Tip: Celeriac is one of those things that is hard to find unless you go to an Asian grocer or Farro. They tend to be a bit pricey, as they are charged per kg and these are heavy suckers. If you find them for less than $8.99/kg you’ve scored yourself a deal.
Kohlrabi can be purchased at the same places as celeriac, and while similar in shape, it is a totally different veg. It is not part of the root family, but is actually a brassica, tasting sort of like sweeter broccoli stems. The larger the kohlrabi, the thicker the outside skin, which you will need to peel off before getting to a whiter inside layer.
Tip: The Avondale Market, which you can read about here, is the best place to buy kohlrabi, where you can pick one up for $1.50-$2. If you buy from the shops, they are sold per kg and can be more pricey – but are so worth it!
Radicchio has a really full on flavour when raw – crunchy and bitter, and it’s a great way to jazz up a salad. It mellows in flavour as it’s cooked and is also delicious stuffed in pasta or meat. It might also be called chicory in the shops, and will be sold like above, in a tight ball or is sometimes a bit greener and looser leafed.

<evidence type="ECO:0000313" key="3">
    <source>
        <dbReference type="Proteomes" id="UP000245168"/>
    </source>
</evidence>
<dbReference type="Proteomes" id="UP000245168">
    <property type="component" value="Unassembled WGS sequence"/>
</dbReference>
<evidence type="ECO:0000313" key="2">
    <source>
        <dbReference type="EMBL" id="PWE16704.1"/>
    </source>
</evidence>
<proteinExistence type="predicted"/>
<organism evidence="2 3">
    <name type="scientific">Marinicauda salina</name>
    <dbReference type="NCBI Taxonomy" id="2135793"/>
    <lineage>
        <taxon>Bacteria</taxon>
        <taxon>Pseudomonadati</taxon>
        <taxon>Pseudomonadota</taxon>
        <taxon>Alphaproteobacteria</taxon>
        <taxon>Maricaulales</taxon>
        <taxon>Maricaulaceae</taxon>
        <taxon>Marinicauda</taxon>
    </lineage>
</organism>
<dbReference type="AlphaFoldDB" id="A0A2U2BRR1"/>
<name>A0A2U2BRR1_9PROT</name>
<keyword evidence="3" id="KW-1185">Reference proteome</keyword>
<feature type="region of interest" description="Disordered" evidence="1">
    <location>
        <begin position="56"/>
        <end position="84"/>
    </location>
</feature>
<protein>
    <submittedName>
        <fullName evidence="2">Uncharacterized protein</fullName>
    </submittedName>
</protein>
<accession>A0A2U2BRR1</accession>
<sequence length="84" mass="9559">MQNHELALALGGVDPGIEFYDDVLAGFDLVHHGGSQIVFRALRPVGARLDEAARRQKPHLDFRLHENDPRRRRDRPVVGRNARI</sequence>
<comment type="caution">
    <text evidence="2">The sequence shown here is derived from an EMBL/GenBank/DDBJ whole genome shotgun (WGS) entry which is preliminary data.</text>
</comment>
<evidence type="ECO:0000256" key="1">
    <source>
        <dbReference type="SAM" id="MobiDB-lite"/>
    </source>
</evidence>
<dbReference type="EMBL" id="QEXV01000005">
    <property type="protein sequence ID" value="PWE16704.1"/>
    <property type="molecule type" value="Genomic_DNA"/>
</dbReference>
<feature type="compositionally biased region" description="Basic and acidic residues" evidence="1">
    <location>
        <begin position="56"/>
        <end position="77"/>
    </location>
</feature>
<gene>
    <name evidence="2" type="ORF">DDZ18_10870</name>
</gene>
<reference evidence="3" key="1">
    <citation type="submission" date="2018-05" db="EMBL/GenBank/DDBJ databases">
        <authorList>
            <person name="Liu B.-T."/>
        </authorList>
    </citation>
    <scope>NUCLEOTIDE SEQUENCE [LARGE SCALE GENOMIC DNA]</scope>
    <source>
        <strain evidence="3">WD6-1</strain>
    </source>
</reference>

Tip: Radicchio is not the easiest vegetable to grow, so check out some cultivation hints here.
Stuffed Pasta with Radicchio, Ricotta and Lemon
Click the above link for the recipe and techniques to making stuffed pasta, and use the below for the filling:
- 1 cup chopped radicchio
- 1 lemon rind
- 3/4 cup ricotta
- salt and pepper to taste
Okay. You might be like, what? Leek is not scary. I cook with it all the time. But I am adding this, because when I first started cooking, leek was an excellent way for me to experiment with a vegetable that I wasn’t very familiar with. To be honest, the first time I cooked with it, I cut off the white bits and threw them away because I thought you used the tips. Oops! Leeks are delicious, and when they’re in season – are cheap. Tasting like a more savoury onion, these can be cooked and added to many different dishes for a fuller flavour. Baby leeks can be used the same way, but are slightly sweeter and are nice simply pan fried on their own.